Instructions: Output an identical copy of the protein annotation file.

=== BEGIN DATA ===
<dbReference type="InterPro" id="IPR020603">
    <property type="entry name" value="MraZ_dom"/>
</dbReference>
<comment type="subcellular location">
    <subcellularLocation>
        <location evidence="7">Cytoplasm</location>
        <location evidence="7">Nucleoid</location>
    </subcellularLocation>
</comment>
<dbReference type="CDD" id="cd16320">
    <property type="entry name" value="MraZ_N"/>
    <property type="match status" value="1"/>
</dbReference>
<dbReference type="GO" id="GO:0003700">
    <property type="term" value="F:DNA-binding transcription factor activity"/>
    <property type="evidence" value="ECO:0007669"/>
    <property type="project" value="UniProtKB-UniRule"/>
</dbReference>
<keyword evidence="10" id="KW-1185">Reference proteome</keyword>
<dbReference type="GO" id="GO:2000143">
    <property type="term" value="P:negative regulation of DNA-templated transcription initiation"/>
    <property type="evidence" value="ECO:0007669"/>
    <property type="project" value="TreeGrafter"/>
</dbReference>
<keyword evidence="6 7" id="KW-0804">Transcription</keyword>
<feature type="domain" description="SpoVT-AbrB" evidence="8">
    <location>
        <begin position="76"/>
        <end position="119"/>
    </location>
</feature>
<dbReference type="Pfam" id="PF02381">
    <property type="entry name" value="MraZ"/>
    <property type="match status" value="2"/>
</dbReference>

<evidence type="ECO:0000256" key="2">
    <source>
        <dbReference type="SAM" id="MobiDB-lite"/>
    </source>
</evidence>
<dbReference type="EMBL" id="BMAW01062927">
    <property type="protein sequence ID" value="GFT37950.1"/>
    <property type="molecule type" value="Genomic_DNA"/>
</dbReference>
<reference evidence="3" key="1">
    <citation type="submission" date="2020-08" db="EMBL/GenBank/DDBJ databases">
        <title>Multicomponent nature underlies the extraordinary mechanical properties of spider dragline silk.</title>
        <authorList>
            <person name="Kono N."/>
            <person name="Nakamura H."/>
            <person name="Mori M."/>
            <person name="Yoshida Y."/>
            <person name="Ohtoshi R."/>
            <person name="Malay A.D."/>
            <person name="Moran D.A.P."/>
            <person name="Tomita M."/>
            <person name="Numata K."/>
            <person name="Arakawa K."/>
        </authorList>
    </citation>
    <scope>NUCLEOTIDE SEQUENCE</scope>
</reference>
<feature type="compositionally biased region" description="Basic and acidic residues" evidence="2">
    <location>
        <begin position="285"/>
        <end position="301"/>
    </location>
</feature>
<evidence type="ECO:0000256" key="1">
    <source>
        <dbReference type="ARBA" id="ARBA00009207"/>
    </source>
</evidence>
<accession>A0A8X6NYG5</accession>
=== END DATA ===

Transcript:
<dbReference type="InterPro" id="IPR020603">
    <property type="entry name" value="MraZ_dom"/>
</dbReference>
<comment type="subcellular location">
    <subcellularLocation>
        <location evidence="7">Cytoplasm</location>
        <location evidence="7">Nucleoid</location>
    </subcellularLocation>
</comment>
<dbReference type="CDD" id="cd16320">
    <property type="entry name" value="MraZ_N"/>
    <property type="match status" value="1"/>
</dbReference>
<dbReference type="GO" id="GO:0003700">
    <property type="term" value="F:DNA-binding transcription factor activity"/>
    <property type="evidence" value="ECO:0007669"/>
    <property type="project" value="UniProtKB-UniRule"/>
</dbReference>
<keyword evidence="10" id="KW-1185">Reference proteome</keyword>
<dbReference type="GO" id="GO:2000143">
    <property type="term" value="P:negative regulation of DNA-templated transcription initiation"/>
    <property type="evidence" value="ECO:0007669"/>
    <property type="project" value="TreeGrafter"/>
</dbReference>
<keyword evidence="6 7" id="KW-0804">Transcription</keyword>
<feature type="domain" description="SpoVT-AbrB" evidence="8">
    <location>
        <begin position="76"/>
        <end position="119"/>
    </location>
</feature>
<dbReference type="Pfam" id="PF02381">
    <property type="entry name" value="MraZ"/>
    <property type="match status" value="2"/>
</dbReference>

<evidence type="ECO:0000256" key="2">
    <source>
        <dbReference type="SAM" id="MobiDB-lite"/>
    </source>
</evidence>
<dbReference type="EMBL" id="BMAW01062927">
    <property type="protein sequence ID" value="GFT37950.1"/>
    <property type="molecule type" value="Genomic_DNA"/>
</dbReference>
<reference evidence="3" key="1">
    <citation type="submission" date="2020-08" db="EMBL/GenBank/DDBJ databases">
        <title>Multicomponent nature underlies the extraordinary mechanical properties of spider dragline silk.</title>
        <authorList>
            <person name="Kono N."/>
            <person name="Nakamura H."/>
            <person name="Mori M."/>
            <person name="Yoshida Y."/>
            <person name="Ohtoshi R."/>
            <person name="Malay A.D."/>
            <person name="Moran D.A.P."/>
            <person name="Tomita M."/>
            <person name="Numata K."/>
            <person name="Arakawa K."/>
        </authorList>
    </citation>
    <scope>NUCLEOTIDE SEQUENCE</scope>
</reference>
<feature type="compositionally biased region" description="Basic and acidic residues" evidence="2">
    <location>
        <begin position="285"/>
        <end position="301"/>
    </location>
</feature>
<evidence type="ECO:0000256" key="1">
    <source>
        <dbReference type="ARBA" id="ARBA00009207"/>
    </source>
</evidence>
<accession>A0A8X6NYG5</accession>